Bengaluru: The largest digital payments company of the country, Paytm, has urged the government to not allow mirroring of the data overseas and insisted that the storage of the customer data should be done within the country.
Kiran Vasireddy, Chief Operating Officer, Paytm said that we are of the opinion that the storage of the customer data should be done in the country. This is because as soon as the data is mirrored outside the country it lands under various jurisdictions which are not in our control in many cases. Hence, keeping the data within the country will enable us to keep intact the laws of the land to that particular data.
User the Eventual Owner of Data
Supporting the recent recommendations of telecom regulator, Paytm said that the recommendation of the telecom regulator supports the move to identify the user as the eventual possessor of their data whereas every other player in the network is only a guardian or keeper.
The CEO of the digital payments company cited the instance where Google rejected 55 per cent of the government’s requests for data as a strong point of proof for the government to push for the storage of data locally.
The Reserve Bank of India had instructed all the payment companies operating in India to set up data storage facilities in the country within six months in April. This was asked by the apex bank so as to keep ‘unfettered supervisory access’ to transaction data so that better monitoring of the network can be ensured. The decision of the RBI left the payments sector in the state of panic.
It was reported in the media recently that Finance Ministry suggested mirroring of payments data as an option and urged the apex bank to look into the matter.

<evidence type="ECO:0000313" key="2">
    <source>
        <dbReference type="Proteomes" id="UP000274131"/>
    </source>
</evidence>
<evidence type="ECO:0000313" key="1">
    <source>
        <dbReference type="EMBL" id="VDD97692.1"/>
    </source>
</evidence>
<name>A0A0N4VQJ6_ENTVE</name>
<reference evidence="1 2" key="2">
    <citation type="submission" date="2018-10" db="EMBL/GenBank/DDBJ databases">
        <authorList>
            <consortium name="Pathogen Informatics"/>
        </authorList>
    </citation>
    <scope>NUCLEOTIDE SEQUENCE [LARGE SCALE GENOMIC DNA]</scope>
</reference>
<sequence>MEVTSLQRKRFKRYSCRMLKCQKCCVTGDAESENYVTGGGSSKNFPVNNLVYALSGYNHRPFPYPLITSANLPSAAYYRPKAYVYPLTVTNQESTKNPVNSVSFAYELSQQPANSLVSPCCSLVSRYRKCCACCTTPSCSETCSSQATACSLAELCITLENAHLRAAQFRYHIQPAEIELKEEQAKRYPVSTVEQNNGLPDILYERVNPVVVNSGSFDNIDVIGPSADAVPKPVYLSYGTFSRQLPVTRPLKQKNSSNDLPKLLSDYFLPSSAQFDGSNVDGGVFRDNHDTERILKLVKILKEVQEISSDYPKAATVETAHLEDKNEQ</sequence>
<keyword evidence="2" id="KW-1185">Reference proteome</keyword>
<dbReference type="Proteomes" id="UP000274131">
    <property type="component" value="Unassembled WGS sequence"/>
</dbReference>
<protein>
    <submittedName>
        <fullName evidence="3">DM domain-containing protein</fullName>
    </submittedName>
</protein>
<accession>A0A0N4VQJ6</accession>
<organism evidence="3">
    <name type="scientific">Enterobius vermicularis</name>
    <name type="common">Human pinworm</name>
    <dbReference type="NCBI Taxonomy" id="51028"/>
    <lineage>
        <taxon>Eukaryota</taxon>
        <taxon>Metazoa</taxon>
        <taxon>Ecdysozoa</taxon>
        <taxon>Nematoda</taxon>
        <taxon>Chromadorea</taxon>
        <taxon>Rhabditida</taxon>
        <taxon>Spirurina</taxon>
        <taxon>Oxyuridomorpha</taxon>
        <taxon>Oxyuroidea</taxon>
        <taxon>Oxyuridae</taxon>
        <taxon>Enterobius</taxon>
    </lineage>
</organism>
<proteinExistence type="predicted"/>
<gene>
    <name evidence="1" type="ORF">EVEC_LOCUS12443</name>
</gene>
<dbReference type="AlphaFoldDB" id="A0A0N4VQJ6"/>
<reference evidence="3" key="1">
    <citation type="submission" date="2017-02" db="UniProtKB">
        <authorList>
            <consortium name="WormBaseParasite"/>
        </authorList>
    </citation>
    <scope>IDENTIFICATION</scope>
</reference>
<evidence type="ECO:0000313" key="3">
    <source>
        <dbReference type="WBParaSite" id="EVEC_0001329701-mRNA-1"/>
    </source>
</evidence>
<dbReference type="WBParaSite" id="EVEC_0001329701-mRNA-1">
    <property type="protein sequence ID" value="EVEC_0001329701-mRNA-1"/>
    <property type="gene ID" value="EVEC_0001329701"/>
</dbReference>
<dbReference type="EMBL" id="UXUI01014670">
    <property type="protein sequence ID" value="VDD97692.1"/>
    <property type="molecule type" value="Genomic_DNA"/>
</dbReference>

The note sent by the Finance Ministry to the central bank and other entities read that mirroring of data in India along with the country where the data is being currently stored could be a possible solution.
Costing Not an Issue, Rather it Requires Intent
The digital payments company said mirroring of data is not the solution and many countries have barred the companies from doing so. Vasireddy said that the best thing is to look into the possibility whether the data can be stored in India itself. He said that this is not related to the costing as for large players in the market the cost will be insignificant rather it is more to do with intent.
For overseas card companies like Visa, Mastercard and American Express, localization of data norms have come as a major jab. As per the information available, these companies have made various representations to the Indian government as well as the banking regulator through the US-India Business Council, a lobby group of US businesses in India.
Vasireddy said, “We will have to wait for the Srikrishna Committee recommendations to see what happens, but the fact that the government has started taking steps towards strict implementation of data protection is a commendable move.”